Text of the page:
Dean Valley Curriculum
The National Curriculum defines the programmes of study for key subjects in maintained state primary and secondary schools in England. Fundamentally, it sets out what your child is supposed to learn and when.
Each school in England has taken the new Curriculum and designed their own school Curriculum from the statutory one. Staff at Dean Valley have worked together to build a stimulating and cohesive curriculum for children ensuring that all Curriculum content is covered. With Diversity at the heart whilst encompassing our Rights Respecting school ethos.
The Dean Valley curriculum has been planned to offer our learners every opportunity to immerse themselves within subjects building their knowledge and understanding within every area. Our curriculum is based around concepts which are the ‘big ideas’ that help to shape our children’s thinking within each subject area. Throughout each year group we explore the same key concepts in every year group so that children gradually increase their understanding of them. An example of a concept in history would be ‘evidence tells us about the past’. This concept will be taught in a range and breadth of context so that it can be explored carefully to give meaning and help children to make links in their learning.
Knowledge is key to children making sense of these concepts, it is built over time. An example would be when children in Year 1 and 2 learn about the Great Fire of London to explore the concept of ‘evidence tells us about the past’. Children will look at extracts of Samuel Pepys diary and will explore how an historical account gives us knowledge about the cause and spread of the fire. The more opportunity children have to gain knowledge by investigating and exploring the world around them the better, knowledge of the world around them helps them with reading and making inferences.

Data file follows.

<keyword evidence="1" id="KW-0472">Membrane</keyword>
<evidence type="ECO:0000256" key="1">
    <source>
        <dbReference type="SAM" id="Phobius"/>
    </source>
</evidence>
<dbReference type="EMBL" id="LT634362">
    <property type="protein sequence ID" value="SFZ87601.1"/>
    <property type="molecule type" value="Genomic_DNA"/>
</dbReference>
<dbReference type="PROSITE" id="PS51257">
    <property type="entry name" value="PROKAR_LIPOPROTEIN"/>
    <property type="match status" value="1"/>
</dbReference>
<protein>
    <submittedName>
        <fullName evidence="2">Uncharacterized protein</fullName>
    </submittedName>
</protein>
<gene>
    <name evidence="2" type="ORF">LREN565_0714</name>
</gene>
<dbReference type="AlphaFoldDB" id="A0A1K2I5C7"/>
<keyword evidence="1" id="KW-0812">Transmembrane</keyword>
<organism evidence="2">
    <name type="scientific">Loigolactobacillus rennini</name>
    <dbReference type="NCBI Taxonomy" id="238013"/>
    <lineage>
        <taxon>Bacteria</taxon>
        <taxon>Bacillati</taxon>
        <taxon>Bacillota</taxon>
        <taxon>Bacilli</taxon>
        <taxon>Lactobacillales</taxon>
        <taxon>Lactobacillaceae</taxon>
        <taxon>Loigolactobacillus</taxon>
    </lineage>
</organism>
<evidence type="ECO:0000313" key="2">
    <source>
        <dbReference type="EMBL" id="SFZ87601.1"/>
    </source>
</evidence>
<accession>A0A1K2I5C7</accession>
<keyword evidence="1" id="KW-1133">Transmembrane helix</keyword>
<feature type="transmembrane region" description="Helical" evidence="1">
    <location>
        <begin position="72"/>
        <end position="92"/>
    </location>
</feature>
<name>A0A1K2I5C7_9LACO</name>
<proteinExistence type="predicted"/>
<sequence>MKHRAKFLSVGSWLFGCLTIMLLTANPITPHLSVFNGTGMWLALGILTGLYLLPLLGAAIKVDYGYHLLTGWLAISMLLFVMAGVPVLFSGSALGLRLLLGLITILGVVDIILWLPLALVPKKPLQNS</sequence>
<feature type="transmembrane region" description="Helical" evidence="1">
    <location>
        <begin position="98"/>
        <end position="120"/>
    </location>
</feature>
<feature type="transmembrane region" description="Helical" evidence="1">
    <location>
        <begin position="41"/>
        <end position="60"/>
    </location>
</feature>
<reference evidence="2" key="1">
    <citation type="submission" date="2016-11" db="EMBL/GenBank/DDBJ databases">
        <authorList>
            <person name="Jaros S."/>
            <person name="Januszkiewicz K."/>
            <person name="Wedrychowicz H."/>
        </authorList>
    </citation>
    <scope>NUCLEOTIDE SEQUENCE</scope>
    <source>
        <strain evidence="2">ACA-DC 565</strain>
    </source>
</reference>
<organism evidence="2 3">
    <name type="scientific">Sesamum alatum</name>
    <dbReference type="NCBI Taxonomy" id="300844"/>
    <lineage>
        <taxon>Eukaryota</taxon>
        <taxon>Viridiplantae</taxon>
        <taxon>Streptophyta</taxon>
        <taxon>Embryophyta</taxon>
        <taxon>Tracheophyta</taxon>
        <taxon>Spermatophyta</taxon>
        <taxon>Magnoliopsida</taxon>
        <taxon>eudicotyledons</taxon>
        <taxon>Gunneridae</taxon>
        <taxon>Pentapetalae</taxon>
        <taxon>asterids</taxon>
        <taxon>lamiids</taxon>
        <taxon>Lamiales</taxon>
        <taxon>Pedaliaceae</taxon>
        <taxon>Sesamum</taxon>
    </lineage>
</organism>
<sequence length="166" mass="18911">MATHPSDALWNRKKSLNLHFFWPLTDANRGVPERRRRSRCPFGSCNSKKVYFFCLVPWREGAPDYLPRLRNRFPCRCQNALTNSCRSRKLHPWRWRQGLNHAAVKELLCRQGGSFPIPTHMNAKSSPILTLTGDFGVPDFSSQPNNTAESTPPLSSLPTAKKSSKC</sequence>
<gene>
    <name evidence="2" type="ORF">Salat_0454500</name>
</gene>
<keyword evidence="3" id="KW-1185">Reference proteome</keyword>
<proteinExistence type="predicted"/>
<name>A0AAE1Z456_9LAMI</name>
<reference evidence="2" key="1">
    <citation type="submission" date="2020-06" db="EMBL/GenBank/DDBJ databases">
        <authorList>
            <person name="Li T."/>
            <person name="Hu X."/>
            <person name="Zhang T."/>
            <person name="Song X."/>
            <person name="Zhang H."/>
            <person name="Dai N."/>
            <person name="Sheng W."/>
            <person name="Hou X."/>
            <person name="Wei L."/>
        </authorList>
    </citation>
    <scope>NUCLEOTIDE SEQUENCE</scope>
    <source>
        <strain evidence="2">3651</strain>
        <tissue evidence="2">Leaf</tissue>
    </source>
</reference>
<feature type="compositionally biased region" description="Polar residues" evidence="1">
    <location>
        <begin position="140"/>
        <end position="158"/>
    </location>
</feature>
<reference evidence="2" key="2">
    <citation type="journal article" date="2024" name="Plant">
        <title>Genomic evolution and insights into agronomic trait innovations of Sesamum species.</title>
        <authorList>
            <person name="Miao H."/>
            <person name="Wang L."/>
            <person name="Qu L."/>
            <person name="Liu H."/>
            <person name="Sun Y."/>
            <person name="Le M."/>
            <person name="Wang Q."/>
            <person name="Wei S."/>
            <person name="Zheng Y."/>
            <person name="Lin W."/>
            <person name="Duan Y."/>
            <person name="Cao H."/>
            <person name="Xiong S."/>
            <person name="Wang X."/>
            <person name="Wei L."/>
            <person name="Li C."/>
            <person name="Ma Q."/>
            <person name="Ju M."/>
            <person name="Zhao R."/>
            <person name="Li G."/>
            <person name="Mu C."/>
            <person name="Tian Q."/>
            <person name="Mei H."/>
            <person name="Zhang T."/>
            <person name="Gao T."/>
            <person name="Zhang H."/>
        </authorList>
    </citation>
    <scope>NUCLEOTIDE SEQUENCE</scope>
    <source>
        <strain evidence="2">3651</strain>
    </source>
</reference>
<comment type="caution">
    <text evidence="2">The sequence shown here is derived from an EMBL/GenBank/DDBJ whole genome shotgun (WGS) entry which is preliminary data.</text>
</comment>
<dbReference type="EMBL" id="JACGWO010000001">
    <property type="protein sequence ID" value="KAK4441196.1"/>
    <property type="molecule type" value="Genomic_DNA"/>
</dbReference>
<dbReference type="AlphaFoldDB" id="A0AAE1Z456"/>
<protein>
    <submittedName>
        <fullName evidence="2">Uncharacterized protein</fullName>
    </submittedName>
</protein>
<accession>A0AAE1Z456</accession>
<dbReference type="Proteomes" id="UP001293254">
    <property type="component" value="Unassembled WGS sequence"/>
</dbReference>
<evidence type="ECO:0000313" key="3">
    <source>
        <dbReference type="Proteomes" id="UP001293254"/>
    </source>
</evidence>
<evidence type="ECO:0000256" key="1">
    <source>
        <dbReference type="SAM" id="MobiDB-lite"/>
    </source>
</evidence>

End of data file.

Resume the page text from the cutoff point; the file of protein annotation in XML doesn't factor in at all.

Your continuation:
Once knowledge is gained form learning and children are given ample opportunity to explore and investigate concepts in context they begin to transfer concepts to other situations. We have planned to provide a breadth of contexts so that children can apply previous knowledge and understanding of the world through long term memory recalling previous learning. So, going back to the concept of ‘evidence tells us about the past’ and learning about the Great Fire of London children have learnt that a vital piece of evidence is that Samuel Pepys kept a diary. They can then link this concept in Year 3 and 4 to the Ancient Egyptians, where they may learn about Rosetta Stone that gave evidence of the meaning of hieroglyphics or in Year 5 and 6 where evidence of the famous Greek epics, ‘The lliad’ and ‘The Odyssey’, are valuable source of evidence about Geek life, culture and religious beliefs.
Building essential knowledge ‘cultural capital’ allows children to develop into rounded and educated citizens, prepares them for future success and gives our children the best possible start to their early education.
Click on the files below to see our curriculum plans for each subject area, these are broken into Milestones which show the progression through EYFS, Year 1 and 2 (Milestone 1), Year 3 and 4 (Milestone 2) and Year 5 and 6 (Milestone 3). Each Milestone contains descriptors which give more detail to be discovered within concepts. Over our two year rolling program children will become more and more familiar with concepts and explore them in a breadth of contexts.
You can also view the end of year expectations for each subject and each year group below.